Previously Andrew worked in Australia as a litigation lawyer in mass tort litigation including tobacco, asbestos and environmental litigation. Andrew played a crucial role in uncovering evidence of British American Tobacco’s ‘document retention’ practices, and its policy of systematically destroying sensitive documents for the purposes of preventing their disclosure in court. These revelations led to criminal investigations in Australia (still ongoing), and criminal and civil law reforms in Victoria and New South Wales regarding document management practices and lawyers’ obligations when advising on them. Andrew also briefed the US Department of Justice on the evidence of BAT’s document destruction, which became a central complaint of the US Federal Government in its RICO Anti-Trust litigation against the tobacco industry in the District Court of Columbia. At the time Andrew was only an articled clerk, and was nominated for the Australian Plaintiff Lawyers Association’s ‘Civil Justice’ Award. He has given occasional guest lectures at the University of Melbourne on Civil Procedure.

Jan Komarek
Oxford Exchange Visiting Doctoral Researcher
Czech Republic

Jan is currently a D.Phil. candidate at the Faculty of Law, University of Oxford, where he also teaches EU law as a graduate teaching assistant. He gave invited lectures at Utrecht University, University of Lund and various institutions in the Czech Republic.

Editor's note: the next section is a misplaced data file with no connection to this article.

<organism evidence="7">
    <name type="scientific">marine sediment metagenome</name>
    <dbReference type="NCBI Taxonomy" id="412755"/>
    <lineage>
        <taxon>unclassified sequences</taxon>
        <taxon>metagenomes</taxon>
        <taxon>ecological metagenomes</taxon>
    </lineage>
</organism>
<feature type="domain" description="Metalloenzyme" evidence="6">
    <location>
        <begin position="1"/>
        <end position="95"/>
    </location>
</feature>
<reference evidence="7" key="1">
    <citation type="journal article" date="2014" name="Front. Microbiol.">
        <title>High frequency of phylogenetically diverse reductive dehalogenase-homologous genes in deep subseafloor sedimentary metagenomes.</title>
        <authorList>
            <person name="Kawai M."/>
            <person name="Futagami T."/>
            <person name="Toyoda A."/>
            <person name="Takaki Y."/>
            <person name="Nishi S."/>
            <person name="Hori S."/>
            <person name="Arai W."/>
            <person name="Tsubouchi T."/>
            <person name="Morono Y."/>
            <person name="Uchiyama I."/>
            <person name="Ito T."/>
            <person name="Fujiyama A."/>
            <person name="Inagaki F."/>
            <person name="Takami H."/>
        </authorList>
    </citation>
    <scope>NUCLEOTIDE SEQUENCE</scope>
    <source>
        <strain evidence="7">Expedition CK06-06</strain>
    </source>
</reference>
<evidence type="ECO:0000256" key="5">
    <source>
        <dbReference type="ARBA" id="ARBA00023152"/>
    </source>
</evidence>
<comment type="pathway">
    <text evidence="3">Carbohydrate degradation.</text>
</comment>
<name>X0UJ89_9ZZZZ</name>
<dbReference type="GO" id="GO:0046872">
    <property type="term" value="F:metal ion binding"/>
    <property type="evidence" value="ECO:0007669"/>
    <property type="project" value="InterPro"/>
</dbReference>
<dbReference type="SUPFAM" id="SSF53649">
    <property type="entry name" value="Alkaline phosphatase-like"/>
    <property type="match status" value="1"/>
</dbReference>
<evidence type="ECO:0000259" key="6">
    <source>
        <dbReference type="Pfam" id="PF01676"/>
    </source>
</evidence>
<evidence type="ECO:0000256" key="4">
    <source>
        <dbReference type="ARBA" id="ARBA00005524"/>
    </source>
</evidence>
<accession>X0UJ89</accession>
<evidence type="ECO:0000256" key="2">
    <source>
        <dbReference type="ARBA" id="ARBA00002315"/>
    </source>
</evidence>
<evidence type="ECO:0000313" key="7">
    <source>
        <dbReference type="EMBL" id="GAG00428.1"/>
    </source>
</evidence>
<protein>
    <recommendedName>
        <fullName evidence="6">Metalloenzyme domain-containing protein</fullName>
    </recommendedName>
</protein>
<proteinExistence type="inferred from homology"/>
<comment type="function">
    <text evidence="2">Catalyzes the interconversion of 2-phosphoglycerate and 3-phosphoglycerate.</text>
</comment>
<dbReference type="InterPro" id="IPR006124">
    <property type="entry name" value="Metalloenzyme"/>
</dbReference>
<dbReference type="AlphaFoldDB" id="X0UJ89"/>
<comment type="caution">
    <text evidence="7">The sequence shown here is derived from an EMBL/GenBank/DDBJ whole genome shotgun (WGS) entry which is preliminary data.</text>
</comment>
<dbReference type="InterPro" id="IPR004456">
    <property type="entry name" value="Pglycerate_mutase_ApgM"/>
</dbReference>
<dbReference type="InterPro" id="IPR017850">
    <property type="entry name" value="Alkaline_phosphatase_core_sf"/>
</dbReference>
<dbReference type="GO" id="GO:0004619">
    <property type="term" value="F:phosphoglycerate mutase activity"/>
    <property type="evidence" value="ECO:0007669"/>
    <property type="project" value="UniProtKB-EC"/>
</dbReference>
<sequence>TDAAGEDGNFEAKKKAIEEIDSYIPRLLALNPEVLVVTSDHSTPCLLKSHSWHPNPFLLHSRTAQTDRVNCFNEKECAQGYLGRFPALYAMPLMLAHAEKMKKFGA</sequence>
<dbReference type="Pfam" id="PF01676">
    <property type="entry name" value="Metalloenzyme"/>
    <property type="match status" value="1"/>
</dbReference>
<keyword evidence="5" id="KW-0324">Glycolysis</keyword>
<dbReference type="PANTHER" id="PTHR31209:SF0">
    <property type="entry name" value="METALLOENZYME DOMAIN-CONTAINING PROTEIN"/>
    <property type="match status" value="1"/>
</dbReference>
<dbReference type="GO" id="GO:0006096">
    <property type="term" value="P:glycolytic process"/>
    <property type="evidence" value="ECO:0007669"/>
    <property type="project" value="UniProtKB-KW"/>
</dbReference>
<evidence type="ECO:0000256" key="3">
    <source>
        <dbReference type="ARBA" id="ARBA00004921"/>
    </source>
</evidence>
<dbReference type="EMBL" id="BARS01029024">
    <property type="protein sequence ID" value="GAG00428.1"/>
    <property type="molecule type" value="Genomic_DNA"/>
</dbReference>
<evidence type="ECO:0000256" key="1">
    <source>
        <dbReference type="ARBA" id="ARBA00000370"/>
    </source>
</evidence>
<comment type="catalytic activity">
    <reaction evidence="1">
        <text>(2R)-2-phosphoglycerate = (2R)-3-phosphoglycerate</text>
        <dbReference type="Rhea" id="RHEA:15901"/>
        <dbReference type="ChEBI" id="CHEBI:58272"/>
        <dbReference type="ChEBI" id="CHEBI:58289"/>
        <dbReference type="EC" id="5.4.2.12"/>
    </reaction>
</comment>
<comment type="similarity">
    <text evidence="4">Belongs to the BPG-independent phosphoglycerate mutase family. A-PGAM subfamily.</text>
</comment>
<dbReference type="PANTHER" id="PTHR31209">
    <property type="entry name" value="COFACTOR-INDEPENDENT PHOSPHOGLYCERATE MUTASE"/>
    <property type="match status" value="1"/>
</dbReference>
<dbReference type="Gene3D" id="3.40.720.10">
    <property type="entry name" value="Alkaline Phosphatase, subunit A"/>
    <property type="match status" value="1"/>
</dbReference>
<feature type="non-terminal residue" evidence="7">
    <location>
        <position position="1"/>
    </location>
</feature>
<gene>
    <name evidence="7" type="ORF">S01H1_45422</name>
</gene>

His research focuses on the role of judicial precedent in the context European constitutional pluralism. The question is: “If one of the key elements of constitutional pluralism is its ability to secure deliberation between various constitutional spheres and processes, to what extent can judicial precedent contribute to this deliberation?” At NYU Jan hopes to work on a comparative part of his thesis, dealing with the role of judicial precedent in keeping central court’ authority: the Supreme Court of the U.S. on the one hand, and the European Court of Justice on the other.

Jan holds LLM from University of Stockholm (2004), Diploma of Academy of European Law (EUI, Florence 2004) and Total Law Course Diploma - (CEU, Budapest 2006). In 2004-2006 Jan worked for the Czech Government Agent before the ECJ.